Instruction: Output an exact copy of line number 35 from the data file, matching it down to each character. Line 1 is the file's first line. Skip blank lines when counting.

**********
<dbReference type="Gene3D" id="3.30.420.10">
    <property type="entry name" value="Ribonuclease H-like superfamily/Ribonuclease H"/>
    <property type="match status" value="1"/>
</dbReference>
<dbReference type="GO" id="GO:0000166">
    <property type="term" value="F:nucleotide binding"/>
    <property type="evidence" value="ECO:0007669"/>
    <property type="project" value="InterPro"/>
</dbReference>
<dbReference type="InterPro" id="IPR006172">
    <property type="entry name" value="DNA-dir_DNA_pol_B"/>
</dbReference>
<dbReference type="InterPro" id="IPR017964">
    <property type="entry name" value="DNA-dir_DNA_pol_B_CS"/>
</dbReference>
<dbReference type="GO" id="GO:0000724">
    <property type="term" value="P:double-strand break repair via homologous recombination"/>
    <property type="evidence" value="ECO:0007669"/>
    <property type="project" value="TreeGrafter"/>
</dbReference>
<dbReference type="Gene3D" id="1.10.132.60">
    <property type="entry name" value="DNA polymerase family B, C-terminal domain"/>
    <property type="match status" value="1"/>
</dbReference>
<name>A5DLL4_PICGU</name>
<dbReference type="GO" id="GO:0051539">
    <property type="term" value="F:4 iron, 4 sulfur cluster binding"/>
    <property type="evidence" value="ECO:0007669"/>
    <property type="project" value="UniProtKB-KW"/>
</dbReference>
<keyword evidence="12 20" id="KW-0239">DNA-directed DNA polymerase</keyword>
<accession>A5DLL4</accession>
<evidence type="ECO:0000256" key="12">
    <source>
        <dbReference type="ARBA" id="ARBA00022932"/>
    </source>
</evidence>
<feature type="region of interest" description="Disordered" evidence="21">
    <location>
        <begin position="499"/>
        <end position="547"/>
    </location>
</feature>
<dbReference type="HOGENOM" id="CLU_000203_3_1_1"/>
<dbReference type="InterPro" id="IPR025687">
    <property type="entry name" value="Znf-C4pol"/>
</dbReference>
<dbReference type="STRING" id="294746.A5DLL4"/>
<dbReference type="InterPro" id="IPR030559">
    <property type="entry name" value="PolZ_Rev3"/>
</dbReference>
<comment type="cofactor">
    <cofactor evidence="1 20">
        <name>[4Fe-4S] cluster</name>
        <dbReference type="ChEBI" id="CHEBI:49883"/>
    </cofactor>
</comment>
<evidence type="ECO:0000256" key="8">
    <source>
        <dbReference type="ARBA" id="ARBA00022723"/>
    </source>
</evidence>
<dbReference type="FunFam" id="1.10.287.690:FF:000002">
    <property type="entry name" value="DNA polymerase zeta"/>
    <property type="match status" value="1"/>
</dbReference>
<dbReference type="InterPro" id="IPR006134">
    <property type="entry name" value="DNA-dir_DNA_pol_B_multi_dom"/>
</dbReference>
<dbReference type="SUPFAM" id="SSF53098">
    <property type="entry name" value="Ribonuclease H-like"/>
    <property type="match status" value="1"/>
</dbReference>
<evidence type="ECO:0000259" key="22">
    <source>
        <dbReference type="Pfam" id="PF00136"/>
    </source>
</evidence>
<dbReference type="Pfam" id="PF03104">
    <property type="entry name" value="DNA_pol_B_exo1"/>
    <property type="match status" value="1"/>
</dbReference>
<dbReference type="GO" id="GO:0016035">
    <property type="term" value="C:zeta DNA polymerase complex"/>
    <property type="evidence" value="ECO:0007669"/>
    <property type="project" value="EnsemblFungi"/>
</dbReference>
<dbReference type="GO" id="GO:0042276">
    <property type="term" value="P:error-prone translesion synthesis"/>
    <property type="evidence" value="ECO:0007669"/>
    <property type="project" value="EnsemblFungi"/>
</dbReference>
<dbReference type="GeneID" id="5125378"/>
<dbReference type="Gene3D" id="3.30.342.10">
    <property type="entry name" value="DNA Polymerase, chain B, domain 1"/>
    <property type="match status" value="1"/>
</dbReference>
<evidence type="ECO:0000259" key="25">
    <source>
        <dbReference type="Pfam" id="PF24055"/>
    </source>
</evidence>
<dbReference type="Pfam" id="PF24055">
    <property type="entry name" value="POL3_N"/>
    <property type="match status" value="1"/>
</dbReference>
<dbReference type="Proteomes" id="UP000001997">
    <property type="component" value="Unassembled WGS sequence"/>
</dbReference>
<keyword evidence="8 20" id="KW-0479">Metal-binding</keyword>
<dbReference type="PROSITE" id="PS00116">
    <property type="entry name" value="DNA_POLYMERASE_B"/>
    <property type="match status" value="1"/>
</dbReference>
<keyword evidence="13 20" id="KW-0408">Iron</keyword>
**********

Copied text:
        <dbReference type="ARBA" id="ARBA00022932"/>